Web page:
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Medication adherence after hospitalization for acute coronary syndrome

Date:
November 18, 2013
Source:
The JAMA Network Journals
Summary:
Patients better adhered to their medication regimens in the year following hospitalization for acute coronary syndrome when they were part of a program that included personalized attention from a pharmacist compared with usual care, according to a study.

Patients better adhered to their medication regimens in the year following hospitalization for acute coronary syndrome (ACS) when they were part of a program that included personalized attention from a pharmacist compared with usual care, according to a study by P. Michael Ho, M.D., Ph.D., of the Denver VA Medical Center, and colleagues.

Previous studies have found that adherence to cardioprotective drug regimens is poor after patients are discharged from the hospital, with one-third of patients discontinuing at least one medication by mouth by one month.

Researchers randomized 253 patients from four Department of Veterans Affairs medical centers in Denver, Seattle, Durham, N.C., and Little Rock, Ark., to usual care or an intervention that included direct contact with a pharmacist to discuss medications shortly after discharge, patient education, collaboration between a patient's pharmacist and physician, and voice messaging reminders. The intervention cost about $360 per patient.

The study was completed by 241 patients (122 in the intervention and 119 in usual care) and researchers measured the proportion of patients adhering to their medication regimens, along with the proportion achieving blood pressure and low-density lipoprotein cholesterol (LDL-C) level targets.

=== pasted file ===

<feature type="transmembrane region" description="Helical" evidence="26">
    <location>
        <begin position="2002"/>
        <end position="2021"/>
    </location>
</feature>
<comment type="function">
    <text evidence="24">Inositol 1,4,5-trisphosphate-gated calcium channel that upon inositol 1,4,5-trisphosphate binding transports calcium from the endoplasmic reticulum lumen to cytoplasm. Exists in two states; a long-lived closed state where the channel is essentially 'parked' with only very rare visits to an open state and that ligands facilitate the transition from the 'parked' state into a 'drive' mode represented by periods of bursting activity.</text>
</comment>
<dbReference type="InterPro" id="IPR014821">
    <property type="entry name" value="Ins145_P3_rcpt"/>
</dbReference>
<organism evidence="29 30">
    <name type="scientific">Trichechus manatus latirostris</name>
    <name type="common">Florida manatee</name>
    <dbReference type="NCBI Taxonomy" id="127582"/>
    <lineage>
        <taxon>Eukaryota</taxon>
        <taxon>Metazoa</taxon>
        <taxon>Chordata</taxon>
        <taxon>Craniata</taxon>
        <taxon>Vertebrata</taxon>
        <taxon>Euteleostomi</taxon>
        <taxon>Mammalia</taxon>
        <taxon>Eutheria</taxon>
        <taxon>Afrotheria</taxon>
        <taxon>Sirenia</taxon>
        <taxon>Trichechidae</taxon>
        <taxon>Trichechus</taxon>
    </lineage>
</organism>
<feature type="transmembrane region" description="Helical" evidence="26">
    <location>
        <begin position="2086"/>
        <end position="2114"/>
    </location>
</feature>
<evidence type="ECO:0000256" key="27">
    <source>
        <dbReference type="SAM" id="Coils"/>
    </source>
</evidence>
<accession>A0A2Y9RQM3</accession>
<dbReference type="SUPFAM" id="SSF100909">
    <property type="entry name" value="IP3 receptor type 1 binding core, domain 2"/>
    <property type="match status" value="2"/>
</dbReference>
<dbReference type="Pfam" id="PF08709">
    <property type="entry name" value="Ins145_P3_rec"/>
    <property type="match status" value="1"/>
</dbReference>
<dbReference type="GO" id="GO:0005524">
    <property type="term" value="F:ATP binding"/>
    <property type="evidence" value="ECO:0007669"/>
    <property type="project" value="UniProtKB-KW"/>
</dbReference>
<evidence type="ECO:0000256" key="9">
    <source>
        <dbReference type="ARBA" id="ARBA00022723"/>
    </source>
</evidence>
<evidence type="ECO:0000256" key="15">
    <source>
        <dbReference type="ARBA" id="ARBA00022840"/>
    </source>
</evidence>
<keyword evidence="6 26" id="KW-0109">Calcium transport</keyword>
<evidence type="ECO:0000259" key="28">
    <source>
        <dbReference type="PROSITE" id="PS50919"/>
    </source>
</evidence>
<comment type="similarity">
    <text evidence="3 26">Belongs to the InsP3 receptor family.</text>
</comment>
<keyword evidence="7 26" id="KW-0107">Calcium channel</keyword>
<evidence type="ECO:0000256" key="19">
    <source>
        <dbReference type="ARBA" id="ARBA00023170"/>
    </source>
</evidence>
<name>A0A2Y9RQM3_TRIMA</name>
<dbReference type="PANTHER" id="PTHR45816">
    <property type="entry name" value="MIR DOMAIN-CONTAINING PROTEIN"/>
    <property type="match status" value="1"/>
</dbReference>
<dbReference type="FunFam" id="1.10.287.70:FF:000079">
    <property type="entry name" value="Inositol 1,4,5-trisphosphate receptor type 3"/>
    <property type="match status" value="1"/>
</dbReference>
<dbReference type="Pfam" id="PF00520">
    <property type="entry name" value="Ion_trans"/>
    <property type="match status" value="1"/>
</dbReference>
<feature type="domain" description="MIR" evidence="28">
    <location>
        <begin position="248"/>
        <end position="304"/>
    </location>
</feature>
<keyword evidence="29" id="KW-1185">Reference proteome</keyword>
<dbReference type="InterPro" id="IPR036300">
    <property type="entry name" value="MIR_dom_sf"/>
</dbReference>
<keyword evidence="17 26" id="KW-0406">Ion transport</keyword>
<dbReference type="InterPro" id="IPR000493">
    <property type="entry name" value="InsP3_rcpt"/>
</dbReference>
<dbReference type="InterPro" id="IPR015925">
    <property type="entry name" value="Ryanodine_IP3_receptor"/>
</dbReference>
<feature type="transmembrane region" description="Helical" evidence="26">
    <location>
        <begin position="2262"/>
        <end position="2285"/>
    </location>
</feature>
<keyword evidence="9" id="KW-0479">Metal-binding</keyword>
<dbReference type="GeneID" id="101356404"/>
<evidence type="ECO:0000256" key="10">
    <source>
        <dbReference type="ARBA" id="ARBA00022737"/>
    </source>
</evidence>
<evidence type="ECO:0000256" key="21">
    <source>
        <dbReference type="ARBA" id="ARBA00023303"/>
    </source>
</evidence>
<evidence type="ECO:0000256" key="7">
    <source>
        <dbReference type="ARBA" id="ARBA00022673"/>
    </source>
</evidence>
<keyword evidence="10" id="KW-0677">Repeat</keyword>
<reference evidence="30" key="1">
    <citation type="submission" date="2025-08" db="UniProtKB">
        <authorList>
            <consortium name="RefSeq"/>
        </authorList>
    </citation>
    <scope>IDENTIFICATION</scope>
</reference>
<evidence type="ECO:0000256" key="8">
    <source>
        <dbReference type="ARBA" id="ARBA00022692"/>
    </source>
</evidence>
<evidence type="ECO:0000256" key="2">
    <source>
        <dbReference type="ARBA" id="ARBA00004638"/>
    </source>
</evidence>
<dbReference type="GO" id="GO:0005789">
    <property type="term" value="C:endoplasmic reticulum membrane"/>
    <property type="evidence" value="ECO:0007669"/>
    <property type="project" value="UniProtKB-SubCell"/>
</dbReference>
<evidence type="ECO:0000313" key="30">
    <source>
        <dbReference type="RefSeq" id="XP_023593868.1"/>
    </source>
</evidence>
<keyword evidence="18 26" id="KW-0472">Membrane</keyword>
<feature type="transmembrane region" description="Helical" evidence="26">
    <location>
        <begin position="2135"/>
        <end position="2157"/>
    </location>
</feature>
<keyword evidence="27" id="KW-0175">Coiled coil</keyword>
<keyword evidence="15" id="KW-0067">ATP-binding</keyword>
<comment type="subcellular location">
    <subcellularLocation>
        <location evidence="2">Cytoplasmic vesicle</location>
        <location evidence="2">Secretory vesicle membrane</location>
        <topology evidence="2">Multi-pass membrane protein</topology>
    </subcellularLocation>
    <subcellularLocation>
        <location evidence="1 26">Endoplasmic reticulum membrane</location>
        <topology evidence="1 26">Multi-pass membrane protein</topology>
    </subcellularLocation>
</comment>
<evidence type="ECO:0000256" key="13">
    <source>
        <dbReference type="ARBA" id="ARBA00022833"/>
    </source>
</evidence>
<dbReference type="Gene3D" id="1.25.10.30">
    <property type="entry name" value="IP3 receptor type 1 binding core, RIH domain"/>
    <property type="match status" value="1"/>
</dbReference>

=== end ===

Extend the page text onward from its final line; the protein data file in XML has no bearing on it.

Study findings indicate the intervention increased adherence to mediation regimens (89.3 percent in the intervention vs. 73.9 percent in the usual care group) but there was no difference in the proportion of patients who achieved BP and LDL-C level goals.

"Additional studies are needed to understand the impact of the magnitude of adherence improvement shown in our study on clinical outcomes prior to broader dissemination of such an adherence program," the authors conclude.


Story Source:

The above story is based on materials provided by The JAMA Network Journals. Note: Materials may be edited for content and length.


Journal Reference:

  1. P. Michael Ho, Anne Lambert-Kerzner, Evan P. Carey, Ibrahim E. Fahdi, Chris L. Bryson, S. Dee Melnyk, Hayden B. Bosworth, Tiffany Radcliff, Ryan Davis, Howard Mun, Jennifer Weaver, Casey Barnett, Anna Barσn, Eric J. Del Giacco. Multifaceted Intervention to Improve Medication Adherence and Secondary Prevention Measures After Acute Coronary Syndrome Hospital Discharge. JAMA Internal Medicine, 2013; 1 DOI: 10.1001/jamainternmed.2013.12944

Cite This Page:

The JAMA Network Journals. "Medication adherence after hospitalization for acute coronary syndrome." ScienceDaily. ScienceDaily, 18 November 2013. <www.sciencedaily.com/releases/2013/11/131118111907.htm>.
The JAMA Network Journals. (2013, November 18). Medication adherence after hospitalization for acute coronary syndrome. ScienceDaily. Retrieved October 21, 2014 from www.sciencedaily.com/releases/2013/11/131118111907.htm
The JAMA Network Journals. "Medication adherence after hospitalization for acute coronary syndrome." ScienceDaily. www.sciencedaily.com/releases/2013/11/131118111907.htm (accessed October 21, 2014).

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